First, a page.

James ran to the corner, but the ice cream truck was already gone. Third day in a row missing the truck. Natalie would be angry again. No sugar meant anger.

James was accustomed to this problem, but hadn’t found a way to solve it. Sugar had been banned for only a week, but the ice cream truck with it’s de-regulated contract was the last bastion of tasty sweetness. Without it, Natalie and the rest of the neighborhood kids would probably strike down their parents by the end of the month.

Sugar wasn’t just a tasty commodity, it was life, a gift of happiness. It was a sweet relief and respite from the problems they all faced, the rising prices, the dangerous new security on every block. Sugar was the sweet relief of the country’s success.

James finally caught his breath, and as he turned to head home he heard it, the jingle, the soft bells. The ice cream man wasn’t far.

He ran, then, down the block to the next corner, and as he turned onto Coronado Ave. he caught it, a glimpse of the flashing orange lights at the rear of the ice cream truck. It was turning left onto Smith Ave. and would shortly hit the thruway. Now was his only chance.

So he ran, and cursed himself for smoking most of his life. He could imagine his lungs, dark and pulsing, trying to keep up, yelling and shaking their lung-fists up at his mouth. But he didn’t care. This was for Natalie.

All the world for a dash of sugar and a smile on Natalie’s face.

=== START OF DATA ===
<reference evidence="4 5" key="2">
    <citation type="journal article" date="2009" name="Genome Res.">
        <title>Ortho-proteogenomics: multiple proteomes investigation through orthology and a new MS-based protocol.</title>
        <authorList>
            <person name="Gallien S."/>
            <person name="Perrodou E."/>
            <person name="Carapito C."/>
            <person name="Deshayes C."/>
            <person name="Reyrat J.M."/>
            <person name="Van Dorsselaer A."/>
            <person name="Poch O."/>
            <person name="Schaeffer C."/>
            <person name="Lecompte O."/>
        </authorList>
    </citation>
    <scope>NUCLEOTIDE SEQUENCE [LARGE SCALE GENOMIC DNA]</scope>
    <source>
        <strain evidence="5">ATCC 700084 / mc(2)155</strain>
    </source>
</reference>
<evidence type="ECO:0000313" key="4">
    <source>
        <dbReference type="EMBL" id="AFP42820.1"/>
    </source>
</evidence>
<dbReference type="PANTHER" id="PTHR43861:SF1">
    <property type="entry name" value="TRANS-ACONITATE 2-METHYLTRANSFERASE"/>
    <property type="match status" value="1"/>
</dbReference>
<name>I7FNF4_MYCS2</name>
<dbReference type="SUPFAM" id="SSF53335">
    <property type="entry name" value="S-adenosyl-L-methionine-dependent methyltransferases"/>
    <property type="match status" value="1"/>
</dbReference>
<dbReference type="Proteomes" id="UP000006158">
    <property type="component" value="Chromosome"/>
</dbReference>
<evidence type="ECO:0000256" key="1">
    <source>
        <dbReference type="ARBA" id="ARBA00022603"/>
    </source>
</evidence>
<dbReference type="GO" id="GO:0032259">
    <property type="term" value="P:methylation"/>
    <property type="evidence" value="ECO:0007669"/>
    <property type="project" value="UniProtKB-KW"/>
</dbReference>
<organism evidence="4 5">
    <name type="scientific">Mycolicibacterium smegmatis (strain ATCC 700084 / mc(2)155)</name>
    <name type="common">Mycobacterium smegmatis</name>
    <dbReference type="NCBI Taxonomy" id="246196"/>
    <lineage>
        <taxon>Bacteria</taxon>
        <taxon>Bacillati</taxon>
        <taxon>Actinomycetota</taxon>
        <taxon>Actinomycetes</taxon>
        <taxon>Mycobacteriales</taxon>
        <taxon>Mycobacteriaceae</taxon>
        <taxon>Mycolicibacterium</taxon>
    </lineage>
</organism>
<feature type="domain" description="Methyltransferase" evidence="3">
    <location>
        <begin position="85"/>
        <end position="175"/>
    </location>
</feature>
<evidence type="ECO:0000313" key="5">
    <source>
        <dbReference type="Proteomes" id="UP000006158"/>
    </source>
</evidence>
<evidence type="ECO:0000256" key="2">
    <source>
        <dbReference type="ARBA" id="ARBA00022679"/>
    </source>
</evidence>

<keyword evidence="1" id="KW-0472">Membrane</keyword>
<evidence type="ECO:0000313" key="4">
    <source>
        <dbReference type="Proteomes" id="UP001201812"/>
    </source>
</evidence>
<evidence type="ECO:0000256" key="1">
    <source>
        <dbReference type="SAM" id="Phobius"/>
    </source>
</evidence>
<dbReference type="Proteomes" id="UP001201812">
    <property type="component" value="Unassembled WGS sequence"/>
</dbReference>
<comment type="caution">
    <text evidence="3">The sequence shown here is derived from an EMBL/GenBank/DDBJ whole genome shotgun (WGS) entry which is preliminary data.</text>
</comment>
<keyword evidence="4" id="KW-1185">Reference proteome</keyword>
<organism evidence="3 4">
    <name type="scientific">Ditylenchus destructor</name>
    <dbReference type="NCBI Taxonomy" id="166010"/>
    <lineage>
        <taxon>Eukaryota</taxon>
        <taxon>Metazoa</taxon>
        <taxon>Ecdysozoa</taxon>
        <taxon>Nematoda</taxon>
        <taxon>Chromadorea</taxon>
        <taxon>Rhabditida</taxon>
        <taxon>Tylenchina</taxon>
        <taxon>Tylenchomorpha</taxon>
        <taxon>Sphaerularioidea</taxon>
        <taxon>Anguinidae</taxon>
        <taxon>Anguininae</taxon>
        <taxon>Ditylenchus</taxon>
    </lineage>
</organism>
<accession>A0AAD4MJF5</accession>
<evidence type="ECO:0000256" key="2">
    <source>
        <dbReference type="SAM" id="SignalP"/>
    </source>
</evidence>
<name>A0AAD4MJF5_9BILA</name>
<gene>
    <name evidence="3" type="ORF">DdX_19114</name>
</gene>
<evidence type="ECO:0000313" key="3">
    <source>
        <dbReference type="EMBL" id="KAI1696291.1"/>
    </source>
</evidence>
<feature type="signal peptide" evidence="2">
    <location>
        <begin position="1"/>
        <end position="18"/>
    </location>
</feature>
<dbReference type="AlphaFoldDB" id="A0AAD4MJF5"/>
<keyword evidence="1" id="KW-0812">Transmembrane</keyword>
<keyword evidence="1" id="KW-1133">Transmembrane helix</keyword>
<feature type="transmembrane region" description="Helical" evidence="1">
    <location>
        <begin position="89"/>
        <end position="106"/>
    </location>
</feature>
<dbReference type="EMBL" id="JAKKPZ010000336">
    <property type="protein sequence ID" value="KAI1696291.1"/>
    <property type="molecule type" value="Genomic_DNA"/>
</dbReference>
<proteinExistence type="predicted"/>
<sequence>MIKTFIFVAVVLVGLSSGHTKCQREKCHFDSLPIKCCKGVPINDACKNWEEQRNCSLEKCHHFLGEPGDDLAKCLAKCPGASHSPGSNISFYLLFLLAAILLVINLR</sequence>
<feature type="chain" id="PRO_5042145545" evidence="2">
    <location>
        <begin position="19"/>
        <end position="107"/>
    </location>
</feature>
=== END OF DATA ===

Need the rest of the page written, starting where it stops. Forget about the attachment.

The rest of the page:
He reached the corner of Smith and had to collapse for a moment, the world fading to white around him. He watched kids along Smith line up to meet the Ice Cream Man, and was relieved because it meant the truck would be stopped for a while, just long enough for him to reach it and grab a cone.

He sat a little longer, wishing Natalie could come with him on this little adventure. If anything she’d be able to work up an appetite. But in her condition, leaving the house was not an option. He blamed his own genetics for her condition, but he could’ve thrown the blame at the bombs or the army. They’d deserve it more.

But why place blame? What’s done is done, and her ailments didn’t effect her smiles or happiness. The only thing standing in the way, actually, was the lack of sugar.

And that was something James could fix.

So he walked casually up to the truck. James was next in line, the kids had already gotten their treats. He held up a fiver, asked for the cone of vanilla and a cookie sandwich.

“Only got the cones, and just one scoop left.”

“It’ll do,” said James.

He looked up at the sky, thankful for the overcast weather. He took the cone and had a lick before he knew what he was doing.

The sugar hit him on impact, and the world filled with color. On his walk home, the grass was greener and the sky was suddenly a light blue. He breathed the air and tasted vanilla. He smelled chocolate crumbs and bread and remembered his childhood with cookies galore.

He treated himself to another lick, and another before turning back onto their street. He reached the trailer, saw Natalie’s face in the window, but her smile faltered almost immediately.

He looked down, and saw that the inside of the cone had a thin layer of ice cream, otherwise it was empty. He’d eaten almost all of it, and promised himself he’d never have another lick.

Later, Natalie was asleep with a content smile on her face, as the remaining ice cream had just enough sugar for James to live up to his word for her that day.

Going forward, James never missed the ice cream truck again — and never had another lick.


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